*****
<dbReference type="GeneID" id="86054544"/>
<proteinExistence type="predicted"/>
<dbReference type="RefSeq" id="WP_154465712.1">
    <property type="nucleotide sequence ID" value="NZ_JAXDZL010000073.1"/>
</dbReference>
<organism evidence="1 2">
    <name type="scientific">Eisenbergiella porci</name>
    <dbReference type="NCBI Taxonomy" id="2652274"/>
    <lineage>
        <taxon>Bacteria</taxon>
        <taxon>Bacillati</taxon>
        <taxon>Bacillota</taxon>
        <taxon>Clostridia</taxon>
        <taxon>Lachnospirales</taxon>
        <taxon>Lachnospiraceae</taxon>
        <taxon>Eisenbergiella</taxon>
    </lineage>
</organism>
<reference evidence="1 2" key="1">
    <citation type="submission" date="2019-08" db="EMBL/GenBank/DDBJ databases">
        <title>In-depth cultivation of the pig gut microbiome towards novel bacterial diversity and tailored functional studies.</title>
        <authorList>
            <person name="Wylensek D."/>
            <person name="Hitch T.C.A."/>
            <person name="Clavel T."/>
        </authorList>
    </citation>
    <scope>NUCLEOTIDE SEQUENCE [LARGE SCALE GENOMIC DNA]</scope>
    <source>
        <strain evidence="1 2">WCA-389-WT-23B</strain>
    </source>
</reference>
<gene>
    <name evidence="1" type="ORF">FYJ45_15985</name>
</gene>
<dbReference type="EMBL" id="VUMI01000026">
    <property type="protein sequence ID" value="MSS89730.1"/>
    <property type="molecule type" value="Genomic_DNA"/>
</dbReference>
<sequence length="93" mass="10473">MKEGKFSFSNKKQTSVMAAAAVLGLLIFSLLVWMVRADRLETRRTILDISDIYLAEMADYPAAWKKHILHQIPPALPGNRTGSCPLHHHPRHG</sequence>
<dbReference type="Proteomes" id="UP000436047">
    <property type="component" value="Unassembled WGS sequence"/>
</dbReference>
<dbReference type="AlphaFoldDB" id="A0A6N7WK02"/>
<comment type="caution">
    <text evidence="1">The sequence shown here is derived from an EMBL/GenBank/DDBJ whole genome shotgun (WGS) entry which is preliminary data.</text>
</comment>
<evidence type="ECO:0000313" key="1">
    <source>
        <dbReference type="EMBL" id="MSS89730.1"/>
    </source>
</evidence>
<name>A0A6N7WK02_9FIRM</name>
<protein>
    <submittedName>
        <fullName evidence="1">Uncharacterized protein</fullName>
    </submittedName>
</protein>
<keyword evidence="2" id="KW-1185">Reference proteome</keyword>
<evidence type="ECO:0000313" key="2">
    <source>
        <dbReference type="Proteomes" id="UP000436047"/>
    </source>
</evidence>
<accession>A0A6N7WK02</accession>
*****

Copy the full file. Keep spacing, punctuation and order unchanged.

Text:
<dbReference type="GeneID" id="86054544"/>
<proteinExistence type="predicted"/>
<dbReference type="RefSeq" id="WP_154465712.1">
    <property type="nucleotide sequence ID" value="NZ_JAXDZL010000073.1"/>
</dbReference>
<organism evidence="1 2">
    <name type="scientific">Eisenbergiella porci</name>
    <dbReference type="NCBI Taxonomy" id="2652274"/>
    <lineage>
        <taxon>Bacteria</taxon>
        <taxon>Bacillati</taxon>
        <taxon>Bacillota</taxon>
        <taxon>Clostridia</taxon>
        <taxon>Lachnospirales</taxon>
        <taxon>Lachnospiraceae</taxon>
        <taxon>Eisenbergiella</taxon>
    </lineage>
</organism>
<reference evidence="1 2" key="1">
    <citation type="submission" date="2019-08" db="EMBL/GenBank/DDBJ databases">
        <title>In-depth cultivation of the pig gut microbiome towards novel bacterial diversity and tailored functional studies.</title>
        <authorList>
            <person name="Wylensek D."/>
            <person name="Hitch T.C.A."/>
            <person name="Clavel T."/>
        </authorList>
    </citation>
    <scope>NUCLEOTIDE SEQUENCE [LARGE SCALE GENOMIC DNA]</scope>
    <source>
        <strain evidence="1 2">WCA-389-WT-23B</strain>
    </source>
</reference>
<gene>
    <name evidence="1" type="ORF">FYJ45_15985</name>
</gene>
<dbReference type="EMBL" id="VUMI01000026">
    <property type="protein sequence ID" value="MSS89730.1"/>
    <property type="molecule type" value="Genomic_DNA"/>
</dbReference>
<sequence length="93" mass="10473">MKEGKFSFSNKKQTSVMAAAAVLGLLIFSLLVWMVRADRLETRRTILDISDIYLAEMADYPAAWKKHILHQIPPALPGNRTGSCPLHHHPRHG</sequence>
<dbReference type="Proteomes" id="UP000436047">
    <property type="component" value="Unassembled WGS sequence"/>
</dbReference>
<dbReference type="AlphaFoldDB" id="A0A6N7WK02"/>
<comment type="caution">
    <text evidence="1">The sequence shown here is derived from an EMBL/GenBank/DDBJ whole genome shotgun (WGS) entry which is preliminary data.</text>
</comment>
<evidence type="ECO:0000313" key="1">
    <source>
        <dbReference type="EMBL" id="MSS89730.1"/>
    </source>
</evidence>
<name>A0A6N7WK02_9FIRM</name>
<protein>
    <submittedName>
        <fullName evidence="1">Uncharacterized protein</fullName>
    </submittedName>
</protein>
<keyword evidence="2" id="KW-1185">Reference proteome</keyword>
<evidence type="ECO:0000313" key="2">
    <source>
        <dbReference type="Proteomes" id="UP000436047"/>
    </source>
</evidence>
<accession>A0A6N7WK02</accession>